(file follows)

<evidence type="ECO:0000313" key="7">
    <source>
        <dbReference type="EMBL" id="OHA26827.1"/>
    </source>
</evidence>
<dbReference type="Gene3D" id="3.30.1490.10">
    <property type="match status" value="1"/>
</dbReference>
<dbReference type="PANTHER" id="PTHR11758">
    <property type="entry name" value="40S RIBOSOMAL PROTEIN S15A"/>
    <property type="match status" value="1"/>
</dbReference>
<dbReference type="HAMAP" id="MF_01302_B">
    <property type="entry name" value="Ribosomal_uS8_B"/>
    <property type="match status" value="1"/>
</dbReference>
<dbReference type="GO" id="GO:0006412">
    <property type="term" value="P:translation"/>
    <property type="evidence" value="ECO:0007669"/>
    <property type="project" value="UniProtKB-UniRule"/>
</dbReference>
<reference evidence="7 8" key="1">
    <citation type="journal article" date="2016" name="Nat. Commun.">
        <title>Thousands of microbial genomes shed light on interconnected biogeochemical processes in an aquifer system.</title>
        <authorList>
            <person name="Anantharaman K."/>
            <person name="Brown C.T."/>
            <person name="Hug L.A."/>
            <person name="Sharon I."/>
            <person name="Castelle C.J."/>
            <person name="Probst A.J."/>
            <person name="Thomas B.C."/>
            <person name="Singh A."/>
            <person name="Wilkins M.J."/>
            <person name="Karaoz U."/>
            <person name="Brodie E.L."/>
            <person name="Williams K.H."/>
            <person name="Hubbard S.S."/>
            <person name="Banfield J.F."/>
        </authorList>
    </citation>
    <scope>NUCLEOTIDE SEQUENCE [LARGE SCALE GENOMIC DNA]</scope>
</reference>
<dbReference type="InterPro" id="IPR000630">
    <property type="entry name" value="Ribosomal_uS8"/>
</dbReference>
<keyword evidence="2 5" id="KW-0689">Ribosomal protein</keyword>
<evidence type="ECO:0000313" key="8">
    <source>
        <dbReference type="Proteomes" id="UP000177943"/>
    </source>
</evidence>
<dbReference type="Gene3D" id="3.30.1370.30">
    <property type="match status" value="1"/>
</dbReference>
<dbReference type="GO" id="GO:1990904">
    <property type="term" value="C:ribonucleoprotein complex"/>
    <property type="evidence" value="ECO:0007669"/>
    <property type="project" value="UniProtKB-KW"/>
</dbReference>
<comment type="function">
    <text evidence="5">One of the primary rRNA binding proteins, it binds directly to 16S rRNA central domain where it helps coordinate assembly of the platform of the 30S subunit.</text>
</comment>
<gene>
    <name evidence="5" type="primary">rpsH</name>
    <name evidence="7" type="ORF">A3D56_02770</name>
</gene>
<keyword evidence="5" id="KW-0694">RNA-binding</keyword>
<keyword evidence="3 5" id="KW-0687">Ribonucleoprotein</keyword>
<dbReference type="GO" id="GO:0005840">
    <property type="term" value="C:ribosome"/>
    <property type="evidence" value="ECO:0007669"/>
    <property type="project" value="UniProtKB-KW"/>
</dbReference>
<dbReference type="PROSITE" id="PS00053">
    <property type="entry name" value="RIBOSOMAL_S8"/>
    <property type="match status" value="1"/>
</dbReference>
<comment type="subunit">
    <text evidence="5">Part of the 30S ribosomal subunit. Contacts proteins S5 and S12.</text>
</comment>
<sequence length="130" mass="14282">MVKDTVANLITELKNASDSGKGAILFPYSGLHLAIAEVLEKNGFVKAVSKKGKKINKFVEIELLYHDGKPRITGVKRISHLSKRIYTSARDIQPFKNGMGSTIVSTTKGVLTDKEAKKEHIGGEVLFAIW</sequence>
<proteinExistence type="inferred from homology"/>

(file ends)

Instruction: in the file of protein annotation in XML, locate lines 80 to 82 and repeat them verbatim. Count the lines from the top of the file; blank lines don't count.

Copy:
    <text evidence="5">Part of the 30S ribosomal subunit. Contacts proteins S5 and S12.</text>
</comment>
<sequence length="130" mass="14282">MVKDTVANLITELKNASDSGKGAILFPYSGLHLAIAEVLEKNGFVKAVSKKGKKINKFVEIELLYHDGKPRITGVKRISHLSKRIYTSARDIQPFKNGMGSTIVSTTKGVLTDKEAKKEHIGGEVLFAIW</sequence>